Scott Kirsner was part of the team that launched Boston.com in 1995, and has been writing a column for the Globe since 2000. His work has also appeared in Wired, Fast Company, The New York Times, BusinessWeek, Boston Magazine, and Variety. Scott is the author of the books "Fans, Friends & Followers" and "Inventing the Movies," was the editor of "The Convergence Guide: Life Sciences in New England," and was a contributor to "The Good City: Writers Explore 21st Century Boston." He is a founder of the site Innovation Leader, which focuses on innovation initiatives inside big companies. Scott also helps organize several local events on entrepreneurship, including the Nantucket Conference and the Convergence Forum. His recent Boston Globe columns are here.
In his prior life as an real estate broker for international students in Boston, Julian Jung went to a lot of nightclubs and saw a lot of bottles of high-end liquor ordered. Jung says he has witnessed upwards of $15,000 spent in a single night in Boston, and has seen epic $50,000 evenings in New York.
Read MoreBirth control by remoteWill persistence pay off for MicroChips?
The latest addition to the crew at Blade, a startup "foundry" in Boston's Fort Point Channel neighborhood, is Julia Austin. Austin had previously headed up the Cambridge office of virtualization giant VMware, as VP of innovation, and had been an early engineering exec at Akamai.
Roomba hunts dust bunnies. Autom helps you shed pounds.
But Jibo wants to be the first multi-purpose robot for your home — a countertop assistant that can snap family photos, remind you of the day's schedule, relay messages, entertain children with interactive stories, and facilitate videoconferences. The $499 product is being unveiled today, but won't be available until late in 2015.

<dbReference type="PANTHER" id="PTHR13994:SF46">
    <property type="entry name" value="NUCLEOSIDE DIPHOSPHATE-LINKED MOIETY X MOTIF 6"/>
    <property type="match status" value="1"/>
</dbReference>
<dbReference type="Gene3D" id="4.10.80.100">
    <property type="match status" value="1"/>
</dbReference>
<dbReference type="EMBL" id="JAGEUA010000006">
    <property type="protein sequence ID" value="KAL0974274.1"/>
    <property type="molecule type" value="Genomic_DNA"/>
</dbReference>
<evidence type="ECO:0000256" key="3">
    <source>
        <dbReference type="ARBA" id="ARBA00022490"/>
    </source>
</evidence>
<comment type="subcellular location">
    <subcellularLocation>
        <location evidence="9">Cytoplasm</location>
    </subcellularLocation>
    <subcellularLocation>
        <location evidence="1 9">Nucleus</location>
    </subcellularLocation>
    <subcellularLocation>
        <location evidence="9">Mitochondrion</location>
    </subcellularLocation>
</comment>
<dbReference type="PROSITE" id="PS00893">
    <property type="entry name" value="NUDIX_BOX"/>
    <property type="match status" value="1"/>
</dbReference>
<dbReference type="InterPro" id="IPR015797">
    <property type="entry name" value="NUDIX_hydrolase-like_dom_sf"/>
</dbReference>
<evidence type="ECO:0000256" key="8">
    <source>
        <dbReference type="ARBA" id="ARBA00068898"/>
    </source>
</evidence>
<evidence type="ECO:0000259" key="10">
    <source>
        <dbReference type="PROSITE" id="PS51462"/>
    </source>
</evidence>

Read MoreHave we got a deal for you...Coming soon: Two more apps that will serve up location-specific offers
How many times have you heard this scenario pitched: You're walking down Newbury Street looking for lunch, when suddenly your phone chimes with a geographically-relevant offer. If you go just one block down, you can get 25 percent off lunch at a new French bistro (your favorite cuisine!)
Read MoreHanging up the checkbookWith new CRV fund, long-time partner Bruce Sachs bows out
Since it sprouted in Boston just after World War II, some things haven’t changed about the venture capital business: the desire for outsized returns, the constant hunt for promising startups, the framed documents celebrating stock offerings and acquisitions, and the long conference tables around which partners gather each Monday to debate which companies deserve money.
Read MoreMr. Sulu goes to MITGeorge Takei takes a spin through Boston's innovation scene
When George Takei — social media star, equal rights crusader, and the former helmsman of the starship Enterprise — asks you about the most interesting places to visit to get a sense for innovation in Boston, that's an e-mail you respond to pretty fast. Takei was planning a trip here in May to shoot several new episodes of his YouTube series "Takei's Take," and I suggested he drop by places like Rethink Robotics, which sells a new kind of manufacturing robot, and Bluebird Bio, a Cambridge biotech developing new kinds of gene therapies for rare diseases. The first episode he shot on that trip just showed up on YouTube yesterday.
Read MoreNew VC star?Procyon Ventures, focusing on data and analytics, is newest venture firm in Cambridge
Drydock is rocking. Period. This summer, I think the massive complex on Boston Harbor has finally transitioned from being a destination of last resort for frugal startups who didn't want to pay the rents of Kendall Square or Fort Point to being a place companies actively choose.
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